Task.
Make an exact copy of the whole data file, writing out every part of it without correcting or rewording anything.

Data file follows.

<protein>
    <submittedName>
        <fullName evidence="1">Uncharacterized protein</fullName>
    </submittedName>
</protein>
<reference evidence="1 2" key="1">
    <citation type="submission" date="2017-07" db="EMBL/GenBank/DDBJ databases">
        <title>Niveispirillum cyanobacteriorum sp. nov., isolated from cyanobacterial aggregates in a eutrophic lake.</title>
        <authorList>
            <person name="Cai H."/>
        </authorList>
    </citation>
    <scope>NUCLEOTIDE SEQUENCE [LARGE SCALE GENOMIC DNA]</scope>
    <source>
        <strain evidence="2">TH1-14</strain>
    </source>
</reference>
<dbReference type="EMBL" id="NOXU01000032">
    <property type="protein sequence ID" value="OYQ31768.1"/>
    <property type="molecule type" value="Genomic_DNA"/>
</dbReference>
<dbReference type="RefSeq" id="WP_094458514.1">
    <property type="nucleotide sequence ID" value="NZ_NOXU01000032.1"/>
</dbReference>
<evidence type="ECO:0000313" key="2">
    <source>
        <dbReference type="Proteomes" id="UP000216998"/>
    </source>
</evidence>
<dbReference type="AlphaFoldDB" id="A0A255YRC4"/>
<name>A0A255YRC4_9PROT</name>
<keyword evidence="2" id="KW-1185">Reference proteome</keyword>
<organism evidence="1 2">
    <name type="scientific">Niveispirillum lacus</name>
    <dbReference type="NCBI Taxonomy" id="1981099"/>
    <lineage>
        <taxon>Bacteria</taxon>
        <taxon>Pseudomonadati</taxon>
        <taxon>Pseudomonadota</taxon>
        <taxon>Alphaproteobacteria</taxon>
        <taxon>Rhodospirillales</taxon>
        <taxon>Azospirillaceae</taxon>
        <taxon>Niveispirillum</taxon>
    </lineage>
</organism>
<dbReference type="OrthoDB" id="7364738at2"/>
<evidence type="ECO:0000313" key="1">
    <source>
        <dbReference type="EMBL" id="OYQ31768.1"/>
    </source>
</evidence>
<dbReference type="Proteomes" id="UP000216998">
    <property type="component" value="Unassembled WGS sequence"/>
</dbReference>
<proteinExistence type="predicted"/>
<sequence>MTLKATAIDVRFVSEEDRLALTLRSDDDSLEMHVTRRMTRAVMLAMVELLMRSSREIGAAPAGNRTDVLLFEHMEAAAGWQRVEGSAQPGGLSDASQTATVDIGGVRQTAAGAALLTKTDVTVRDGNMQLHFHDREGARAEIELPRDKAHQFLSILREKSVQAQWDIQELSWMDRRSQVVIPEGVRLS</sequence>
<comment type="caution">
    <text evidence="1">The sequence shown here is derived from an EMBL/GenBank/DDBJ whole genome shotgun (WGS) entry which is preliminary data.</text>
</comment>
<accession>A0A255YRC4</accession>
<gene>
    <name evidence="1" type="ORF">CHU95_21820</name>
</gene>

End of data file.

<protein>
    <submittedName>
        <fullName evidence="1">Uncharacterized protein</fullName>
    </submittedName>
</protein>
<reference evidence="1 2" key="1">
    <citation type="submission" date="2017-07" db="EMBL/GenBank/DDBJ databases">
        <title>Niveispirillum cyanobacteriorum sp. nov., isolated from cyanobacterial aggregates in a eutrophic lake.</title>
        <authorList>
            <person name="Cai H."/>
        </authorList>
    </citation>
    <scope>NUCLEOTIDE SEQUENCE [LARGE SCALE GENOMIC DNA]</scope>
    <source>
        <strain evidence="2">TH1-14</strain>
    </source>
</reference>
<dbReference type="EMBL" id="NOXU01000032">
    <property type="protein sequence ID" value="OYQ31768.1"/>
    <property type="molecule type" value="Genomic_DNA"/>
</dbReference>
<dbReference type="RefSeq" id="WP_094458514.1">
    <property type="nucleotide sequence ID" value="NZ_NOXU01000032.1"/>
</dbReference>
<evidence type="ECO:0000313" key="2">
    <source>
        <dbReference type="Proteomes" id="UP000216998"/>
    </source>
</evidence>
<dbReference type="AlphaFoldDB" id="A0A255YRC4"/>
<name>A0A255YRC4_9PROT</name>
<keyword evidence="2" id="KW-1185">Reference proteome</keyword>
<organism evidence="1 2">
    <name type="scientific">Niveispirillum lacus</name>
    <dbReference type="NCBI Taxonomy" id="1981099"/>
    <lineage>
        <taxon>Bacteria</taxon>
        <taxon>Pseudomonadati</taxon>
        <taxon>Pseudomonadota</taxon>
        <taxon>Alphaproteobacteria</taxon>
        <taxon>Rhodospirillales</taxon>
        <taxon>Azospirillaceae</taxon>
        <taxon>Niveispirillum</taxon>
    </lineage>
</organism>
<dbReference type="OrthoDB" id="7364738at2"/>
<evidence type="ECO:0000313" key="1">
    <source>
        <dbReference type="EMBL" id="OYQ31768.1"/>
    </source>
</evidence>
<dbReference type="Proteomes" id="UP000216998">
    <property type="component" value="Unassembled WGS sequence"/>
</dbReference>
<proteinExistence type="predicted"/>
<sequence>MTLKATAIDVRFVSEEDRLALTLRSDDDSLEMHVTRRMTRAVMLAMVELLMRSSREIGAAPAGNRTDVLLFEHMEAAAGWQRVEGSAQPGGLSDASQTATVDIGGVRQTAAGAALLTKTDVTVRDGNMQLHFHDREGARAEIELPRDKAHQFLSILREKSVQAQWDIQELSWMDRRSQVVIPEGVRLS</sequence>
<comment type="caution">
    <text evidence="1">The sequence shown here is derived from an EMBL/GenBank/DDBJ whole genome shotgun (WGS) entry which is preliminary data.</text>
</comment>
<accession>A0A255YRC4</accession>
<gene>
    <name evidence="1" type="ORF">CHU95_21820</name>
</gene>